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Rajas and Cheese Tamales

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  • Prep 40 min
  • Total 4 hr 0 min
  • Servings 10
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by: Nicole Presley
Updated Jul 17, 2017
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  • 1 bag dried corn husks
  • 1 1/4 cups prepared tamale (masa) dough
  • 5 chiles cooked and julienned to make rajas - Anaheim or Poblano
  • Vegetable oil for spreading
  • 1/2 lb cheese (jack or cheddar) cut into 1/2-inch thick slices or strips


  • 1
    Soak the cornhusks until soft (about an hour).
  • 2
    To make the rajas: Choose your preferred chiles and, using your hand, coat them with vegetable oil.
  • 3
    Place the chiles over an open flame and allow them to char on both sides.
  • 4
    Once completely charred, place them in a zip-lock bag and seal, allowing them to steam for 45 minutes.
  • 5
    Remove them from the bag and peel away the burned skin and rinse them under running water.
  • 6
    Cut off the stems and remove the veins and seeds, and cut into long strips, count them, and divide them equally. Place the strips in a bowl.
  • 7
    To make the tamales: Remove the cornhusks from water and drain.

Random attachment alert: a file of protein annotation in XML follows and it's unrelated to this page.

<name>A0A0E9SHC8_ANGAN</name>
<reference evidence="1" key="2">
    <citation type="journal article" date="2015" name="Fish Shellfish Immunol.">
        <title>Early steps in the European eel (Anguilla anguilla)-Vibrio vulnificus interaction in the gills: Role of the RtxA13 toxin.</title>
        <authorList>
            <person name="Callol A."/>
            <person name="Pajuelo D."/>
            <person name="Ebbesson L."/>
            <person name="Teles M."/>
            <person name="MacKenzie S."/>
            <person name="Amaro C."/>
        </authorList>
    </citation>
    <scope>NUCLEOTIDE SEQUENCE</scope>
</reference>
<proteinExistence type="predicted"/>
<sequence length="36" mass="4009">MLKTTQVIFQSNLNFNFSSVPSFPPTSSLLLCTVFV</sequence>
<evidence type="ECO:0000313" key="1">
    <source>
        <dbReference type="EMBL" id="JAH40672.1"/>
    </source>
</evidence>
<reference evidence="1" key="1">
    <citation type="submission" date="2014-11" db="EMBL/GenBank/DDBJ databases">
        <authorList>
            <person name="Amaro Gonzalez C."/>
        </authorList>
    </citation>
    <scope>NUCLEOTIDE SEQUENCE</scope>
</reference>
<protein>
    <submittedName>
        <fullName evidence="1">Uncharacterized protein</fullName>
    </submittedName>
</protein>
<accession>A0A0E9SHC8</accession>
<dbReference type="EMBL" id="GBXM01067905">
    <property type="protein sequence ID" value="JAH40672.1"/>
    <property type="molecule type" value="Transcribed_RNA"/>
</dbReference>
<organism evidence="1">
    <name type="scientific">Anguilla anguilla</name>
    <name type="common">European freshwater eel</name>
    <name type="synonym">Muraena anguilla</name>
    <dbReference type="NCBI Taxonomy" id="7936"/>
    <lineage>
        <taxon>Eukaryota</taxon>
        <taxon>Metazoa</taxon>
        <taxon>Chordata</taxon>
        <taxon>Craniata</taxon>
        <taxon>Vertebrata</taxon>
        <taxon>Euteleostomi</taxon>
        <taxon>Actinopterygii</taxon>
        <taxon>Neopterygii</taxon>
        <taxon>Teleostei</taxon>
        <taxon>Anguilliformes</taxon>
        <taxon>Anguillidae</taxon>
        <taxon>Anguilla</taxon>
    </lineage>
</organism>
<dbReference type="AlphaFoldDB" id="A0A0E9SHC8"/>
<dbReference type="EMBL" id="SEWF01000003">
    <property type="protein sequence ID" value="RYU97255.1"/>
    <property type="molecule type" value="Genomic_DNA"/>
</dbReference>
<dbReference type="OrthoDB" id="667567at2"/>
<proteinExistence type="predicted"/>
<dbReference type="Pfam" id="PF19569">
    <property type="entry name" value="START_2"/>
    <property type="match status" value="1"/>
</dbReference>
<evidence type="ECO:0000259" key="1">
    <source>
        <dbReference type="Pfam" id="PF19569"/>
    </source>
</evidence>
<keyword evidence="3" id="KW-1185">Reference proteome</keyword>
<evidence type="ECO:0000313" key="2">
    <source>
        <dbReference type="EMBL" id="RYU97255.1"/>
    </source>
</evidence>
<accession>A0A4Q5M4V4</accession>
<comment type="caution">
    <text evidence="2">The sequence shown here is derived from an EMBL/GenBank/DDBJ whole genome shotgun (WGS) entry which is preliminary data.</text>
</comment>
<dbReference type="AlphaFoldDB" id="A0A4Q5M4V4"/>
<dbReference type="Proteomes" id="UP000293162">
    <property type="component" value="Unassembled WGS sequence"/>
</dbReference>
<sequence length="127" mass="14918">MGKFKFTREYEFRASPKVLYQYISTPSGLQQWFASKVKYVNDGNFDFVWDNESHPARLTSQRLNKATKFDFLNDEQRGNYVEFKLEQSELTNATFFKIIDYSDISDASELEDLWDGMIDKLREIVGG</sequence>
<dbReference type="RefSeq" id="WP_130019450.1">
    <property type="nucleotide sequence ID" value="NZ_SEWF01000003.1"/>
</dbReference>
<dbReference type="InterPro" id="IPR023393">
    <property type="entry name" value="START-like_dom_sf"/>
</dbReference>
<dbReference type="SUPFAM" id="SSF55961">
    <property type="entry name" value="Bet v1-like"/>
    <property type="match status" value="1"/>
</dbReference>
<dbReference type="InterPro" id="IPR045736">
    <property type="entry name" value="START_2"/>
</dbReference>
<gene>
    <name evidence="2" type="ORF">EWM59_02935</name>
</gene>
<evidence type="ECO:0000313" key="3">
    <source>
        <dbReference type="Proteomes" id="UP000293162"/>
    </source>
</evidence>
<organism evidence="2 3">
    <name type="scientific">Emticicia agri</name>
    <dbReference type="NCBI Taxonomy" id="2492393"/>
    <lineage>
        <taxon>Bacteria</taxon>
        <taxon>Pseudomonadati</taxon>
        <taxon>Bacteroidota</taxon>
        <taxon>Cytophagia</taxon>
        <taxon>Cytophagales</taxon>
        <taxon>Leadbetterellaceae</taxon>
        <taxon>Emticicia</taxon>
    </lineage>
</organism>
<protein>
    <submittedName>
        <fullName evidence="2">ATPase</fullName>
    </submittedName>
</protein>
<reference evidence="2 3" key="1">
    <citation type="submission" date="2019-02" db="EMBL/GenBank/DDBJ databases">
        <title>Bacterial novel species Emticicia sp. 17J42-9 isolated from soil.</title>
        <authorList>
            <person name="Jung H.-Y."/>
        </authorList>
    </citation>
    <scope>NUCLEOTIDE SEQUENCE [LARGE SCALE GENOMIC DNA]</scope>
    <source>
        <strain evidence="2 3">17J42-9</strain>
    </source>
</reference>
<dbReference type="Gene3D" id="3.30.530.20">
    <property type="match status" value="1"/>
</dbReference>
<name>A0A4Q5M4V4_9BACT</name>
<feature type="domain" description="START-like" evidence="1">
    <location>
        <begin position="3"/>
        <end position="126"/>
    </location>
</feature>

• 8
    Take two tablespoons of masa dough and spread onto the inside of the cornhusk, leaving a 2-inch space from the bottom of the leaf.
  • 9
    Add strips of rajas in the center with a slice of cheese.
  • 10
    Fold one side inward enough to cover the filling. Then roll until both edges meet and form a compact tube. Take the bottom half (where there is no masa) and fold up.
  • 11
    Place the tamales (face-up) in a steamer with water at the bottom, and steam for 1 1/2 hour. At half cooking time, add more water, if needed.
  • 12
    When your tamales are ready, let cool for twenty minutes. The masa should pull away from the husk with no resistance.

Expert Tips

  • tip 1
    Masa can be bought ready-made at Mexican markets or you can make your own by following the directions on a packet of corn flour.

Nutrition Information

No nutrition information available for this recipe

More About This Recipe

  • Two words: Cheese and Chile. PERIOD. Two of my favorite flavor combinations ever! They really do go hand in hand. If they were people, I imagine they'd be lovers. Ok, seriously speaking, I'm not lying when I say this flavor combo is yummy. These two also happen to be the main ingredients to the tamales I've made every year for the last 10 years: my homemade tamales with rajas (chile strips) and cheese. A lot of people think tamales are a long and laborious dish to make. And maybe they are… but oh are they worth it! When I make them with my aunts and friends, we get a production line going with everyone doing a certain task. My mom and my two aunts are spreaders; my best friends are fillers, and the rest of us are folders. It's works really well! We chat away as we make our tamales. It's a wonderful tradition that makes me feel extremely close to the gals in my life. I recommend you give it a try and get a little girl bonding time over tamales.
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